Deteriorating water table in Delhi is worrying. It’s alarming how Delhi’s groundwater table is diminishing steadily at a pace that could leave the capital engaging in a ‘water conflict’ for every single drop in less than a decade.
On the other hand, numbers are numbering with an increasing population growth coupled with migration causing an increase in demands of the commodities resulting in industrial development followed by changing dynamics of the urbanicity in Delhi. To gain control over resources, the human intervention such as cutting down of forest land and trees is playing a significant role in maintaining the groundwater table and it also attracts rains. (The process is called transpiration) All These factors have imposed a huge stress and threat over the limited water resource available and serving institutions.
Coming to the total geographical extent of Delhi which is 1484 sq km, it is the second largest agglomeration in the world with a population of around 24.45 million. There are certain countries in Europe and Latin America whose population is as half of Delhi.
The national capital receives on an average of 790 mm of annual rainfall, which majorly falls during monsoon months. The pouring of rain has remained quite inconsistent over the past few years. The groundwater table is extensively dependent upon the hydrological process. It has been unequally distributed over all nine districts of Delhi. The capital has significantly been affected by the water crisis as the perennial river Yamuna has become a curse by tormenting pollution, which has created pressure on the groundwater table. Also, the Central Ground Water Board (CGWB) report revealed that the groundwater level is declining by 0.5 to 2 meters annually in most parts of Delhi.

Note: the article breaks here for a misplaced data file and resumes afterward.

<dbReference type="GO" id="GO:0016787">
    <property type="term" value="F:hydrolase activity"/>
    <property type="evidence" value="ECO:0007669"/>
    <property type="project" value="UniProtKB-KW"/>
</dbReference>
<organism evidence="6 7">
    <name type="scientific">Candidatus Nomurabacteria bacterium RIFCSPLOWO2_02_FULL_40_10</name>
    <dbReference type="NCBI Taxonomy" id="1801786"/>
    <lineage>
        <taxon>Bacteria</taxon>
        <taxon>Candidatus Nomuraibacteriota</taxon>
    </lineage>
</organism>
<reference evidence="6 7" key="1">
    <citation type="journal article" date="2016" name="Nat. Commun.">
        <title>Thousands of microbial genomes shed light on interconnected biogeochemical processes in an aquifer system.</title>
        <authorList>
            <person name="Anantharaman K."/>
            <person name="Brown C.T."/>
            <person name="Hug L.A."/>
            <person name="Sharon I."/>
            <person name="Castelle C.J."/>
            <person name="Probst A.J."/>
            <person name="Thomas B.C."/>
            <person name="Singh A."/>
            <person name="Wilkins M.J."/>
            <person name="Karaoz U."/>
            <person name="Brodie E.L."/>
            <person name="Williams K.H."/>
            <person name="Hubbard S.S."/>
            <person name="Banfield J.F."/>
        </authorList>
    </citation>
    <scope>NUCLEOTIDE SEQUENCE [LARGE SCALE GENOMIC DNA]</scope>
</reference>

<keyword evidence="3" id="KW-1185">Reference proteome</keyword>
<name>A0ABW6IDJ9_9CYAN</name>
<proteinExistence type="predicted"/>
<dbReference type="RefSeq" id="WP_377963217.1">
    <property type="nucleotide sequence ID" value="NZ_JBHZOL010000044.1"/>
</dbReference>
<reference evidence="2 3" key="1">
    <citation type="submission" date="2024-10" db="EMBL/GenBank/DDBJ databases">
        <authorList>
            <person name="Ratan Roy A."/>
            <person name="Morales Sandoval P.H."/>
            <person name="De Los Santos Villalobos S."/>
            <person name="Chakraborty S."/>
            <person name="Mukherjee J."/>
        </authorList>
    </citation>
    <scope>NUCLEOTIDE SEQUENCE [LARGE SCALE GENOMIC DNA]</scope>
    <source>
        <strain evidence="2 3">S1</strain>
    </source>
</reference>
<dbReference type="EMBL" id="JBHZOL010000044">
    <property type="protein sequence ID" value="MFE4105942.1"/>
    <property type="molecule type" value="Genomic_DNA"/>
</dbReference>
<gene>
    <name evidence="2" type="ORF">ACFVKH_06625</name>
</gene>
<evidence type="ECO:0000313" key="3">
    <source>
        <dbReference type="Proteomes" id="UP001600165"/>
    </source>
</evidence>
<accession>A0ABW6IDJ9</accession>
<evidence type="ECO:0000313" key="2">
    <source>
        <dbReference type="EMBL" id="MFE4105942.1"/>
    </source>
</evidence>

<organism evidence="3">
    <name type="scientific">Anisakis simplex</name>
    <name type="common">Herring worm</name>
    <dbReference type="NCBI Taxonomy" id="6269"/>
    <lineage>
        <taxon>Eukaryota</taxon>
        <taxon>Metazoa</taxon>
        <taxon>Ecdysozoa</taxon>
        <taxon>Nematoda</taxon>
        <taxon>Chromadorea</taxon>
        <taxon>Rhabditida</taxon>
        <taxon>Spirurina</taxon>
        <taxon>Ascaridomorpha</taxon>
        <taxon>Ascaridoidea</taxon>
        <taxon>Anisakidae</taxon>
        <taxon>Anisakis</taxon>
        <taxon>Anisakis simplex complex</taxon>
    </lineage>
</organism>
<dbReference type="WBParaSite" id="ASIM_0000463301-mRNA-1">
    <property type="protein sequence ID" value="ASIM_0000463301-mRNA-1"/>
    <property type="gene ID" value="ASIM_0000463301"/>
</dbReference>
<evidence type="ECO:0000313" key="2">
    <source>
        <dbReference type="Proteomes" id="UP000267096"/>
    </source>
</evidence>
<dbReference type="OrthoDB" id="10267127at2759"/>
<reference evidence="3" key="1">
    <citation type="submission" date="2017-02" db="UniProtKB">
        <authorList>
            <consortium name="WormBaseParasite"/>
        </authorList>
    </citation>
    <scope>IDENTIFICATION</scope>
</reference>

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Focusing on universal rights on water, the AAP government has kept its promise by giving relief to people under free water scheme, by providing approximately 670- liter of water free per day in every household. As a result of the water policy, there is a careless populism, which is making people careless resulting in wastage of the limited resource as there is no suitable price for water.
Making irresponsible and reluctant people understand the value of water is the need of the hour. Also, the decision to charge above 670 liters is promoting the manipulation of water meters on a gigantic scale, rather than rationalizing the utilization of resources which is vital for survival for mankind. It has also brought a few questions such as, why free water if we are able to pay for it? Not just the scheme is confined to marginalized slums but it also includes affluent class and those who have unlawfully built several floors beyond the authoritative limits. A lot of unpermitted colonies in Delhi do it.
As it’s been rightly said ‘It’s never too late’ we can still address the issues by understanding the need of water. Sustainable practices such as conserving, water harvesting, desalination, and water efficiency, wastewater treatment, recycling and reuse technologies to carter the necessities of the society and ensure sustainable development can be implemented. The rate of population growth in India also needs to be monitored with effective policy building and governance.